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Farmers Market vs Supermarket: What to Buy Where

There are many good reasons [S1] to shop at your local farmers market. But don’t say goodbye to the produce section at your favorite grocery store just yet. Sometimes it makes sense to get certain fruits and veggies there. Here’s the scoop on what to buy where:

Best for Seasonality

The farmers market definitely wins here, as all the produce you find there will be in-season. Buying fruits and veggies that were grown during the season they’re best adapted for means fresher, more flavorful food.Conversely, if you or someone in your family simply must have a certain fruit or veggie around at all times, your grocery store is probably the best bet. My daughter, for example, adores apples. And since it’s so hard to get a fruit or veggie past her three-year-old lips, you’d better bet I’m not just buying apples when they’re in season in the fall.

Best for an Exotic Ride

Unless you’re lucky enough to live in Hawaii, you’re only going to be able to buy tropical fruits like mangos, pineapples, papayas, and bananas at the grocery store. The supermarket is also a great place to experiment with imported fruits you may have never tried before like star fruit, cherimoya, lychee, and dragon fruit.

Best for Value

This one’s a draw. Quite often fruits and vegetables are cheaper at a farmer’s market because they don’t have to travel as far, but sometime economies of scale means the same food may be more affordable at the supermarket. This varies quite a bit by location. Farmers markets in urban areas are often more expensive than their suburban or rural counterparts. It makes sense to comparison shop and see what’s true where you live, and then adjust your buying habits.

Best for Ripeness

The farmers market typically wins here, as most fruits and vegetables offered on farm tables were harvested at the peak of their maturity, while those sold in grocery stores had to be picked before they were ripe to withstand long distance travel. Tomatoes are the perfect example. A red, juicy vine-ripened tomato bought at the height of summer bears almost no resemblance to its pale, mealy supermarket cousin. Peaches and berries, especially strawberries, are also nearly always superior when purchased straight from the farmer.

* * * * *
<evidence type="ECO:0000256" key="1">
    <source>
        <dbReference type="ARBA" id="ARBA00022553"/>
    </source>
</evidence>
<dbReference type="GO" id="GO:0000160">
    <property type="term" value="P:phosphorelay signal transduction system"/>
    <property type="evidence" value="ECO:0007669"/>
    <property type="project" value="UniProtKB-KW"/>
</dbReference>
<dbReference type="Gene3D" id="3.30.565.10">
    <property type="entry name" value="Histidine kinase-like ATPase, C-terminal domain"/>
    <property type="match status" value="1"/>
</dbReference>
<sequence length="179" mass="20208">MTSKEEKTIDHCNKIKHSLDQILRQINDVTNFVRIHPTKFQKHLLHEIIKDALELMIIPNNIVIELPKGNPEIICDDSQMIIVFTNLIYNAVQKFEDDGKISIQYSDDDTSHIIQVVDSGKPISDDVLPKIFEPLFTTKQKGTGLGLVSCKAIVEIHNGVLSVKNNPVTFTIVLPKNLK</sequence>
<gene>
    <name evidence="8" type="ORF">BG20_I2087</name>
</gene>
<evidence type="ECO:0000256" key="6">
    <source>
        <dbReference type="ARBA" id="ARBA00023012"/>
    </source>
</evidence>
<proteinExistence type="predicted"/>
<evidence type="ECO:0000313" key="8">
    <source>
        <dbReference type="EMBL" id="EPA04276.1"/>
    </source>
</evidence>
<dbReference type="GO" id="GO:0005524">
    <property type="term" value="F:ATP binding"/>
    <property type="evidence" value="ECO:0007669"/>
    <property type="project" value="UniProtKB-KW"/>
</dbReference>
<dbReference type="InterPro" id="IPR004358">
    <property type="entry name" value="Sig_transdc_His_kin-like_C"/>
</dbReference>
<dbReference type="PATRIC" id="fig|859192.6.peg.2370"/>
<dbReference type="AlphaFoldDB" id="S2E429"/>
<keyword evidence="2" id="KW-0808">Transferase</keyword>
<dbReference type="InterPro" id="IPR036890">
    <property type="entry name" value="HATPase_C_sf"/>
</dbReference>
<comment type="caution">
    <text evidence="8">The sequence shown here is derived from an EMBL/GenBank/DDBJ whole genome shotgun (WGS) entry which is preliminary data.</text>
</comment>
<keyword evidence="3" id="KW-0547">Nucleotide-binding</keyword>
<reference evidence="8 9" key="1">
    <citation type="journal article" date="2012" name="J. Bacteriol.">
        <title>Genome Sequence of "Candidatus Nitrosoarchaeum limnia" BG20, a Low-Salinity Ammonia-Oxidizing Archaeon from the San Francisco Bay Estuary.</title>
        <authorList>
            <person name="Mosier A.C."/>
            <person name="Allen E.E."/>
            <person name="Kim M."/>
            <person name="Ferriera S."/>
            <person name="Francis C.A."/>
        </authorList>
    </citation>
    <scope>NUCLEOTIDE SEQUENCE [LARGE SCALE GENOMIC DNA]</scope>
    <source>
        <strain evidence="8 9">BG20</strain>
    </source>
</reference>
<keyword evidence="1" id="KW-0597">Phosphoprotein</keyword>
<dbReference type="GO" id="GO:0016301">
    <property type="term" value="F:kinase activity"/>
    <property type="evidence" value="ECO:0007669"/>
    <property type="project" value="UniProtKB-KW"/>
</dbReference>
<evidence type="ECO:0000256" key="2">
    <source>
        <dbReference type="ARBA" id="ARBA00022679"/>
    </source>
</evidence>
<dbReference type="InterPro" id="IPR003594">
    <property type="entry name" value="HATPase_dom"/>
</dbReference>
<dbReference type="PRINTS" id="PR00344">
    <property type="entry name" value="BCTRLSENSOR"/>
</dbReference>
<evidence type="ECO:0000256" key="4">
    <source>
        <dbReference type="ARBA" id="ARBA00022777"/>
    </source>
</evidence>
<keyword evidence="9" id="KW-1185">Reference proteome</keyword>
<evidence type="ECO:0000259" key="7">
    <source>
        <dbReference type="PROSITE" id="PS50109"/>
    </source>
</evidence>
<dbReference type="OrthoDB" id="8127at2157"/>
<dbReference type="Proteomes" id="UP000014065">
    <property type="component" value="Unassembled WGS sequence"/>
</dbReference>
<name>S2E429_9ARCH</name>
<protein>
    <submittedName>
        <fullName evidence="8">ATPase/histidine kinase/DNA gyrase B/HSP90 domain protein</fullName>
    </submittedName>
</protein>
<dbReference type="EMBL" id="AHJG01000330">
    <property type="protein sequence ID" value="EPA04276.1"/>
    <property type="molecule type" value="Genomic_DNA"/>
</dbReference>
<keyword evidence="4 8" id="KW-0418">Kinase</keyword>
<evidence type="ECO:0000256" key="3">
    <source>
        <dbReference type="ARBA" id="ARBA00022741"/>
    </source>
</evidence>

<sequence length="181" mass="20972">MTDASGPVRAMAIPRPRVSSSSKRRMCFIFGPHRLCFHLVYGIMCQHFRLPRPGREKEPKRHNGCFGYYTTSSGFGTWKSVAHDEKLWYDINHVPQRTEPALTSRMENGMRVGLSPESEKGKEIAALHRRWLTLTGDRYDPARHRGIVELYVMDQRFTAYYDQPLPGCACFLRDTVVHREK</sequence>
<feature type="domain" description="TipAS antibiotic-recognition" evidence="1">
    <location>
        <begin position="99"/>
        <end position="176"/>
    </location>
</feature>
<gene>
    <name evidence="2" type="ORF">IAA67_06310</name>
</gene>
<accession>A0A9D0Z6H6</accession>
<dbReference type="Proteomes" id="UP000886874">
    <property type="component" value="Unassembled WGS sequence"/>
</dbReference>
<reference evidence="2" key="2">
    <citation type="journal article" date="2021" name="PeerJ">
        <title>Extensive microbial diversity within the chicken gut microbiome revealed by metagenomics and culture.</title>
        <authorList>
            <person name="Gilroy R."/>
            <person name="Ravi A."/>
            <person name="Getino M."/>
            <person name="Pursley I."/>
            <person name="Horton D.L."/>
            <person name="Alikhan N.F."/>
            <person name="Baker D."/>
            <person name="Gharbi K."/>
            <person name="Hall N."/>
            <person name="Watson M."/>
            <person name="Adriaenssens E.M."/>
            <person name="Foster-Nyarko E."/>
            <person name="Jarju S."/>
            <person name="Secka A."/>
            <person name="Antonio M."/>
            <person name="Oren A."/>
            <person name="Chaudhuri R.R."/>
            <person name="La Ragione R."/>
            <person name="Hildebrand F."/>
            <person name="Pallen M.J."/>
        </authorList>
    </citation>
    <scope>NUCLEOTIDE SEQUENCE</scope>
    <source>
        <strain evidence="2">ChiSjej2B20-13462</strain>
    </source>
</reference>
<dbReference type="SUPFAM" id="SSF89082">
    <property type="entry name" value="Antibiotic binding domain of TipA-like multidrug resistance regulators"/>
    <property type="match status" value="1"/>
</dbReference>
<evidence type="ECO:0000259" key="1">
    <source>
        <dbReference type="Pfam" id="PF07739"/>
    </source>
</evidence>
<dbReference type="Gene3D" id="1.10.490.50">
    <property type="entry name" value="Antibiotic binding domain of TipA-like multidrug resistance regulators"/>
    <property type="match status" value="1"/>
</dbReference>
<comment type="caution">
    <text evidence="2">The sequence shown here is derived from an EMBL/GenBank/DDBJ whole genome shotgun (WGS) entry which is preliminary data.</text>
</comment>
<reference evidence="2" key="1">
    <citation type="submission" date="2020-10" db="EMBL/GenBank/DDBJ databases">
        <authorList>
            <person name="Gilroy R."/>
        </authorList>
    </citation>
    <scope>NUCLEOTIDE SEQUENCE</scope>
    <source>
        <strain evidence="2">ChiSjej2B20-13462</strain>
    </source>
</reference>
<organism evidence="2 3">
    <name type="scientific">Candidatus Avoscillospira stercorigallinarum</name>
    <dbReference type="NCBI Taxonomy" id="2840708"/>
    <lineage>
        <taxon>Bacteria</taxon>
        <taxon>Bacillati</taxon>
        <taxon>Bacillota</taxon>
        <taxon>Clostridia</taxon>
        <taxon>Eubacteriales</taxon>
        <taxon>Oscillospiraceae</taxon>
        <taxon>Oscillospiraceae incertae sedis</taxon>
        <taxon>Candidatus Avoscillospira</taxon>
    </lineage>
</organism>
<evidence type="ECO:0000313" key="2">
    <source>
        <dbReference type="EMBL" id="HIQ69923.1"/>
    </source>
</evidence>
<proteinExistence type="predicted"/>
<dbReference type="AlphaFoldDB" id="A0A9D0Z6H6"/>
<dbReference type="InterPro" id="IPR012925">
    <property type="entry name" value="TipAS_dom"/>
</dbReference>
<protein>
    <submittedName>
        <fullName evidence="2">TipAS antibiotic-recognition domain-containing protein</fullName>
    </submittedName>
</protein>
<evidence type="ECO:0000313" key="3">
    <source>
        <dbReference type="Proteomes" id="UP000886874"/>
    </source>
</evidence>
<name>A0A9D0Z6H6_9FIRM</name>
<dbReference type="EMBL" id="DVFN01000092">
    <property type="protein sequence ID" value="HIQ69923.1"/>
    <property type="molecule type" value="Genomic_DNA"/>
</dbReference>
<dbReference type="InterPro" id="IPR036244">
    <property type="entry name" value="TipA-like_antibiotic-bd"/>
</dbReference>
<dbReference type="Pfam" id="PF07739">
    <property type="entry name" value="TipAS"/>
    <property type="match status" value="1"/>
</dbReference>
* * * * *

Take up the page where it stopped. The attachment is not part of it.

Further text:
Best for Experimentation

A farmers market is a great place to experiment if you’re in a rut and want to find a new favorite fruit or vegetable. In the spring, you can find ramps (spring onions) or garlic scapes (the edible top of the garlic plant) at farmers markets. And in the early fall on the East coast, you can buy pawpaws, a fruit that’s so perishable that it’s almost never found in supermarkets. You’ll also have more luck finding purple carrots, which are higher in antioxidants than the standard orange variety, at a farmers market than the grocery store.

Best for Shelf Life


If you’re buying highly perishable items, such as raspberries or spring mix lettuce, the farmers market is your best bet because they’ll be fresher and therefore last longer in your fridge. But if you’re buying fruits and vegetables that have a longer shelf life, such as apples, winter squash, kale, and carrots, then your grocery store is perfectly suitable.

Are there fruits and vegetables you always buy at farmers markets? Which ones do you get at the supermarket instead? Share in the comments below!

 

 

 

 

 

 

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